What do you think when you read this? What about the humility that is implied in “you should have all of me” and “do your bidding?”
How do your character defects stand in the way of your usefulness to a Higher Power and to your fellows?
What strength do you hope for? (E.g. strength to stand your ground, or to speak the truth, or to do without self centeredness … there are many sorts of strengths)
What’s something that you are willing to do, today?
What’s something that you are willing to become willing to do?
Any favourite passage from the Big Book or other program writing?
Top of Page
For today, I’m just going to muse a bit because … well, because something is shaking/shaping up inside because of your shares and I don’t quite know what it is. Maybe moving my fingers around on the keyboard will shed a bit of light on it.
For me, Steps 3, 7 and 11 are intricately connected. Made a decision to turn my will and my life over to my Higher Power … humbly asked my Higher Power to remove my shortcomings … asking only for the knowledge of my Higher Power’s will and the strength to carry it out … it’s all about taking “me” out of the equation.
“Me” is in quotation marks because it’s that part of Isabella that tries to run the show but has not shown much skill in it. It’s like making my 15-year-old daughter head of the accounting department. Not a good idea. Only my daughter would be smart enough to know that. She’s a lovely young woman with a great fashion sense, a talent for French and an amazing imagination – but numbers aren’t her thing.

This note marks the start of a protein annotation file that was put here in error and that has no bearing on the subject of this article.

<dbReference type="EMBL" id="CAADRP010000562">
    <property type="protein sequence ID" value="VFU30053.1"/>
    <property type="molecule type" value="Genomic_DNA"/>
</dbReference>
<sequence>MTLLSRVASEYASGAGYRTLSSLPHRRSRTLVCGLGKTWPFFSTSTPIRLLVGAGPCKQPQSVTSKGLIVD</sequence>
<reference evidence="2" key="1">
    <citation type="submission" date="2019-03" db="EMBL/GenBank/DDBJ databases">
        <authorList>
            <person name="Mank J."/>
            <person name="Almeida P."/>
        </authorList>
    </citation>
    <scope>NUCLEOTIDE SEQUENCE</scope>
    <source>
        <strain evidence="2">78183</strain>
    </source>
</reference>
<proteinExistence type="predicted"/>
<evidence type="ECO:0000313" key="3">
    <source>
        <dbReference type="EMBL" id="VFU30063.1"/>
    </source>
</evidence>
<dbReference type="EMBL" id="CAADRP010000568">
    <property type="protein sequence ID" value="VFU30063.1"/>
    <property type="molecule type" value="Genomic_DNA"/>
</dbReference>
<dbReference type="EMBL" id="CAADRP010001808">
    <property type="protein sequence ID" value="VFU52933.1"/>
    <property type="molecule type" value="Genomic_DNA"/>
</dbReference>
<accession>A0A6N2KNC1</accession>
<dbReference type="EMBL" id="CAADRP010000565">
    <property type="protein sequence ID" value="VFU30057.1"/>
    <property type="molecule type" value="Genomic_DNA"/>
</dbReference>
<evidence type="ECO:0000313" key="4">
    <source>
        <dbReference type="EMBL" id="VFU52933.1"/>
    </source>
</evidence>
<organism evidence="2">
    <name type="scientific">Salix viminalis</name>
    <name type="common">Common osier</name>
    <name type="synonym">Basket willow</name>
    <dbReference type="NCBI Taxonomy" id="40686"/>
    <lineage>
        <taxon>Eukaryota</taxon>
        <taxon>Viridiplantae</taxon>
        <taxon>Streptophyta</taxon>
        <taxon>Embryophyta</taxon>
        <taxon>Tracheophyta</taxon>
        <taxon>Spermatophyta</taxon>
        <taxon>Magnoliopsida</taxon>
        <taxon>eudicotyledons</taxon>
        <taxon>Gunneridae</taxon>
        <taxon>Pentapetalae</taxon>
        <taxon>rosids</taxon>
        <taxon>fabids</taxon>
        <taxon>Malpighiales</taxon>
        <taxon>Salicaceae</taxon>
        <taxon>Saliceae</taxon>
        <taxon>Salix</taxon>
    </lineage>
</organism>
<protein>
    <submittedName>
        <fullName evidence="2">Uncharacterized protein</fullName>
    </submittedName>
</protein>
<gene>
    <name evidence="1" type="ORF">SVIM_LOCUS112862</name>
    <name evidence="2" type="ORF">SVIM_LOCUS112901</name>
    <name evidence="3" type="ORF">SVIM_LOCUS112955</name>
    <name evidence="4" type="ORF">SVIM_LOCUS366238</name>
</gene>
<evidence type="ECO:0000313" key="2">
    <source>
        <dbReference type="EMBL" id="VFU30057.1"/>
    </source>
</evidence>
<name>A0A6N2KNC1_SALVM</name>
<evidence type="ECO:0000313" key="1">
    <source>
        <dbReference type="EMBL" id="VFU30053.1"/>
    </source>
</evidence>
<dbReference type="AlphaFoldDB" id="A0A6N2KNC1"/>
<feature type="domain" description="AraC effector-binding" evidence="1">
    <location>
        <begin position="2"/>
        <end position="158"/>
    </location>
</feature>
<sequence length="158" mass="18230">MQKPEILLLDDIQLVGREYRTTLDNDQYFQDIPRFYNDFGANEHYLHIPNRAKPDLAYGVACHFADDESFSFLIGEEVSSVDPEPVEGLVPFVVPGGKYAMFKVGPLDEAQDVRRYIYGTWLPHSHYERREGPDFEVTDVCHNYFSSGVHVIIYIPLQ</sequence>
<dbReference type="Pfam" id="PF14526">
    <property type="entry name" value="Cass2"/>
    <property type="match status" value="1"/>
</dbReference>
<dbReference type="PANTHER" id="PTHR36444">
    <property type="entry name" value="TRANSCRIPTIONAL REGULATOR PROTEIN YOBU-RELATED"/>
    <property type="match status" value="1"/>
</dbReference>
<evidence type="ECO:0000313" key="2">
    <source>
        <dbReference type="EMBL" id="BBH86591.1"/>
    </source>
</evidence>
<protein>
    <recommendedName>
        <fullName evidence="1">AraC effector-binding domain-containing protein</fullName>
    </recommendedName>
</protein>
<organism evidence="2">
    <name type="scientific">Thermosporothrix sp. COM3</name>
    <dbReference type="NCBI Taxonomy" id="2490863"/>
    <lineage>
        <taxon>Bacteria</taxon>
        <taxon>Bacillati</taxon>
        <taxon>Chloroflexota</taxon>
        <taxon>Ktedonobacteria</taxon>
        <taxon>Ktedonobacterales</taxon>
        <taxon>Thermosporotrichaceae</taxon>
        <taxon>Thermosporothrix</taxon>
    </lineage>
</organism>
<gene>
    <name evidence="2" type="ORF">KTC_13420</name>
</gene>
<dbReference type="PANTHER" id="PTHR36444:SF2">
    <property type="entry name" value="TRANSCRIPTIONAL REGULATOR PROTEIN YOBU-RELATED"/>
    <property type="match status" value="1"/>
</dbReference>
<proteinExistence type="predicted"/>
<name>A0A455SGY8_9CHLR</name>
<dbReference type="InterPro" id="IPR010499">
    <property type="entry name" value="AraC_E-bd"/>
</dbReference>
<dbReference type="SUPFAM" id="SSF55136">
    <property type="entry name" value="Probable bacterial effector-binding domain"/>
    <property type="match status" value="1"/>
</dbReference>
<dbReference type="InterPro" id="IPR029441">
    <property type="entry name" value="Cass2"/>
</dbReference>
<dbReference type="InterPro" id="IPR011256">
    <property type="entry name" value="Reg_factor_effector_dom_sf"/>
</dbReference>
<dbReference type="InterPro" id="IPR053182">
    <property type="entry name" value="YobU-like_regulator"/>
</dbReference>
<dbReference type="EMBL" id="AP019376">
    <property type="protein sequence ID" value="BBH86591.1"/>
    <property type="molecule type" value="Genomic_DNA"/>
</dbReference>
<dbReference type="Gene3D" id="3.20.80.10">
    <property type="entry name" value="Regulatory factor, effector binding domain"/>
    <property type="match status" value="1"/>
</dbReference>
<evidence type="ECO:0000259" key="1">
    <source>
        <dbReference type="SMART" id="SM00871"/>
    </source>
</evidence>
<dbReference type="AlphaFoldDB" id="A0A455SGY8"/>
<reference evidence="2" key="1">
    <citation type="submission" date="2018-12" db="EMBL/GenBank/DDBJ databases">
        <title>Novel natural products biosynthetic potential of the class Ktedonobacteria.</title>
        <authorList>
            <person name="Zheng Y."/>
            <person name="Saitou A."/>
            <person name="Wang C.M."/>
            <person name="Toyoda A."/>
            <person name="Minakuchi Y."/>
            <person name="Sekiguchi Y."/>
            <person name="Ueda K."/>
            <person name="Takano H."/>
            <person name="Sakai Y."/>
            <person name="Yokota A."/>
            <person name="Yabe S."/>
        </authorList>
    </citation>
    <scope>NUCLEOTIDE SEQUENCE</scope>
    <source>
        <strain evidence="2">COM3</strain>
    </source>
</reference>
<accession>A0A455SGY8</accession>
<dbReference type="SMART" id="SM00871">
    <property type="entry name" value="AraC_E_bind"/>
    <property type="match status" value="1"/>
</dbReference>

So what/who is this “me” who wants to run my food show? I suspect it’s the same part that spends too much time on Facebook and computer games, has a hard time directing her thoughts away from work at night after an intense day at the office, and who often pays her bills way too late. As I’m describing that part, it feels young, scared, overwhelmed , harried, ungrounded. Why in heaven’s name would I put her in charge?
I’m laughing as I am rereading this now. Here I am, a fervent believer in professionalism, excellence and well-run organizations, and I still have someone in management who clearly isn’t in any shape to do her job. This poor creature needs a break! She needs a parental figure, needs someone to protect her and help her deal with her fears. She needs less work, and to get her feet back on the ground. And in the meantime, someone super qualified – my Higher Power – has been there all along to smoothly run this organism called Isabella. Why WOULDN’T I turn management over to her? Why WOULDN’T I ask her to straighten things out?
I don’t know where this is going but right now I have this great sense of compassion and love for that “me” that desparately wants to run the show but just doesn’t have the skills and resources to do it. I want to leave the show completely and utterly to the wise old Higher Power who knows what to do. I don’t know how to pass all the reigns over to that Higher Power, but I know that there is nothing better I can do.
Thanks for letting me share.
The Twelve Steps